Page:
In its eleventh year, the College of Humanities and Social Sciences Undergraduate Research Symposium brought together an impressive collection of oral and poster projects on topics ranging from autonomous vehicles, medieval Spanish society, mortality characteristics of the Amish, to the effect of NAFTA on Mexican agricultural wage convergence, and more.
The symposium hosted 45 poster presentations and ten oral presentations on Tuesday, April 30. The event was open to College of Humanities and Social Sciences undergraduates who are working on faculty-supervised projects (course research or independent research) during the fall 2018 and/or spring 2019 terms. After submitting abstracts of their projects, students had the opportunity to work with the Office of Student Scholarship, Creative Activities, and Research (OSCAR) and Fenwick Library to refine their poster designs and bolster their presentation skills.
Dewberry Hall buzzed with conversation as animated students described their projects and posters to faculty judges and other curious visitors. “Doing research and presenting it at the symposium provides undergraduates with so many transferable skills that they can apply to whatever they do once they graduate from Mason,” noted Vita Chalk, the college’s associate dean for undergraduate academic affairs.
“Undergraduate research experience enriches a student’s learning in so many ways,” she said. “Besides contributing to our greater understanding, research experience helps students discover areas of specific interest and to better manage their time. Through good mentorship, they learn to collaborate with an expert who will model critical thinking and ways of inquiry in their chosen field of study.”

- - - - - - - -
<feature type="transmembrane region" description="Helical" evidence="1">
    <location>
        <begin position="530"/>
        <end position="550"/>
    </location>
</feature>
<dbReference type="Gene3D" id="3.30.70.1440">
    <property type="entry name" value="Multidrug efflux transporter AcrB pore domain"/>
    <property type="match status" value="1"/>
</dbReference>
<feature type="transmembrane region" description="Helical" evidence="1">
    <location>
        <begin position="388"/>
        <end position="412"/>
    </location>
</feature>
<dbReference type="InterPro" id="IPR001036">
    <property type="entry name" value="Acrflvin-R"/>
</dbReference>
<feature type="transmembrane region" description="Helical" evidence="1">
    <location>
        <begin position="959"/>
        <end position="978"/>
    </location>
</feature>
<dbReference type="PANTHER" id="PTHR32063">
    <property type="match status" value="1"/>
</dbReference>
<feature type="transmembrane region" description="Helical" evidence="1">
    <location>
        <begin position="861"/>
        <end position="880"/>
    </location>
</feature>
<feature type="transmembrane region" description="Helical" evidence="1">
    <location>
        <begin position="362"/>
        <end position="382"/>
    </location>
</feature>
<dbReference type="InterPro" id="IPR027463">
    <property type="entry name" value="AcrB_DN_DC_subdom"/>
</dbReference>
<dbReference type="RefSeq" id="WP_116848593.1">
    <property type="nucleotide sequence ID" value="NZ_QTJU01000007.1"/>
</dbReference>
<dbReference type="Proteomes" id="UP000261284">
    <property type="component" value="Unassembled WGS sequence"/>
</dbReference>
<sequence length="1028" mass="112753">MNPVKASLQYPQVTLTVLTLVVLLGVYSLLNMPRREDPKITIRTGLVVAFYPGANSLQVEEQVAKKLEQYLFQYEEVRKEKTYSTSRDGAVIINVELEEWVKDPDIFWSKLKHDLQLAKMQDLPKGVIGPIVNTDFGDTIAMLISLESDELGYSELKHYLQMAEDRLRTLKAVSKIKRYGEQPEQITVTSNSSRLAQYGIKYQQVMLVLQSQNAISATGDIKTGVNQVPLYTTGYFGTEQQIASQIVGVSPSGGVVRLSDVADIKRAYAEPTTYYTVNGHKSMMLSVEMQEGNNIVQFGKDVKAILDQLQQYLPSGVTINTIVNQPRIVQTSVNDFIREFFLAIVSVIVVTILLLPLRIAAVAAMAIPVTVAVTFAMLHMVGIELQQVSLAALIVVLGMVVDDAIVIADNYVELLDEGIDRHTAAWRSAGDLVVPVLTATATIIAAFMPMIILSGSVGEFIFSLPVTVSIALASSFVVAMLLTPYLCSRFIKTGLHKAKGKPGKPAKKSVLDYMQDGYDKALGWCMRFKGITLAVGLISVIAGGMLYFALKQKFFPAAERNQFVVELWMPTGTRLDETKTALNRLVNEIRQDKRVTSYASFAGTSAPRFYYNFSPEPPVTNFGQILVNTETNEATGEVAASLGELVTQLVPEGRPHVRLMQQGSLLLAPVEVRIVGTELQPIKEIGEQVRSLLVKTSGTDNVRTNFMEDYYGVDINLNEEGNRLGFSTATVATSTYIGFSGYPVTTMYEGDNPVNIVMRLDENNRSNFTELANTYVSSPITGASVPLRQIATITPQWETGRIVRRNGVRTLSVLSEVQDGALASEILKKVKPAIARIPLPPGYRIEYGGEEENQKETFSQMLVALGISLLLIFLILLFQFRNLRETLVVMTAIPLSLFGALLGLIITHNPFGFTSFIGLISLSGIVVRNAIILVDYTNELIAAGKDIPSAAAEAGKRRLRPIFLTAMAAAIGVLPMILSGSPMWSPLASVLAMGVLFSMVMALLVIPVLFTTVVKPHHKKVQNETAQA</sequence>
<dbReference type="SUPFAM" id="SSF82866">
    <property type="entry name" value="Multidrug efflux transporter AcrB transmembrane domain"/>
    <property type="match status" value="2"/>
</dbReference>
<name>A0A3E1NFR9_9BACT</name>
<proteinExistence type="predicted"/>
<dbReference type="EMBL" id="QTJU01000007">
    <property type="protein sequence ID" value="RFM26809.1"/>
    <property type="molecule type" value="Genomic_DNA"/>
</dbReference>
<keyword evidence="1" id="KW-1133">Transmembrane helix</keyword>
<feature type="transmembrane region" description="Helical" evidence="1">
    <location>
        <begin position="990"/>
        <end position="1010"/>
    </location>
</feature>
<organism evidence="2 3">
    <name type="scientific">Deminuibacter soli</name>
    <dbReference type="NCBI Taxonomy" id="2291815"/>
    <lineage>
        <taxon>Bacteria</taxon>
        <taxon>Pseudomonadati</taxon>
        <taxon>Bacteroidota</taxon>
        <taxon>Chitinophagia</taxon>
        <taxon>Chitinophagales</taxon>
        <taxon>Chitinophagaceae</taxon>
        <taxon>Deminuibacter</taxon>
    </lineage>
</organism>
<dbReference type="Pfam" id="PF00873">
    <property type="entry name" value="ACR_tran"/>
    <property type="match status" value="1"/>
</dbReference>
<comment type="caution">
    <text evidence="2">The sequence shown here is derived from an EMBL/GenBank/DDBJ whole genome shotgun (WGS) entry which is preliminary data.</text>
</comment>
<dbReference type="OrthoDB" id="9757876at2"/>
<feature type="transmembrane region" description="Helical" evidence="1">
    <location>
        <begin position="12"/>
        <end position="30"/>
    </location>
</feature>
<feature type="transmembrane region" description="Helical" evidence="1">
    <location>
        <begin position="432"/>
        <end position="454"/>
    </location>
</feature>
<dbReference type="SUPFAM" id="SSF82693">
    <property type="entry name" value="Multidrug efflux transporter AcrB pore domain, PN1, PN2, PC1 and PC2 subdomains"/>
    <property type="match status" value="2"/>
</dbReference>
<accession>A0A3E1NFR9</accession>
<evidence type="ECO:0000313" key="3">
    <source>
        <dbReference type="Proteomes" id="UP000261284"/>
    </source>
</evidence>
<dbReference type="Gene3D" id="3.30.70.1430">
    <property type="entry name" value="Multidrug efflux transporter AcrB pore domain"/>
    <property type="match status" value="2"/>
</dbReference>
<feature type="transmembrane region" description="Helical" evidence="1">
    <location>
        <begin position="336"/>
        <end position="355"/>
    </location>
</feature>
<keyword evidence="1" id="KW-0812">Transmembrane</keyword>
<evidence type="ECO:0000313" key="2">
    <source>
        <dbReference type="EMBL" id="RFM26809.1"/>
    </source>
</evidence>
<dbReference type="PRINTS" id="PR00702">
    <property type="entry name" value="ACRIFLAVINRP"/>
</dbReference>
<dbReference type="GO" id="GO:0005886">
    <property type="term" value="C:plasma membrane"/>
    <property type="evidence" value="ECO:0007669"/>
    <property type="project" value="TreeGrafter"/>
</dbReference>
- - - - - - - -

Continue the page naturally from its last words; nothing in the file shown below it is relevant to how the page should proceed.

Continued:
Best Overall Research and Scholarship in the Oral Presentation Category
English major Sara Amiri: “Consonant Cluster Perception by Native Farsi Speakers”
Best Overall Research and Scholarship in the Poster Presentation Category
Psychology/French major Enya Calibuso: “Predictors of School Mobility in Middle School Students”
Emma Beitzel, creative writing major, for her project, “The Pleiades Sisters”
Abigail Loughlin, global affairs major, for her project, “Water Crisis in the Left Bank”
Kaleigh Haines, psychology major, for her project, “Defining Knowing: Direct Observation versus Defendant Report of Plea Hearings”
Catalina Rogers, communication major, for her project, “Instagram Influencers: From Zero to Millions”
Tamera Toney, psychology major, for her project, “A conflict with color: Teachers’ Perceived Relationship Quality with Young Minority Students”
The official program for the symposium, listing participants, their projects, faculty mentors, and judges is available in the tab to the right.
May 09, 2019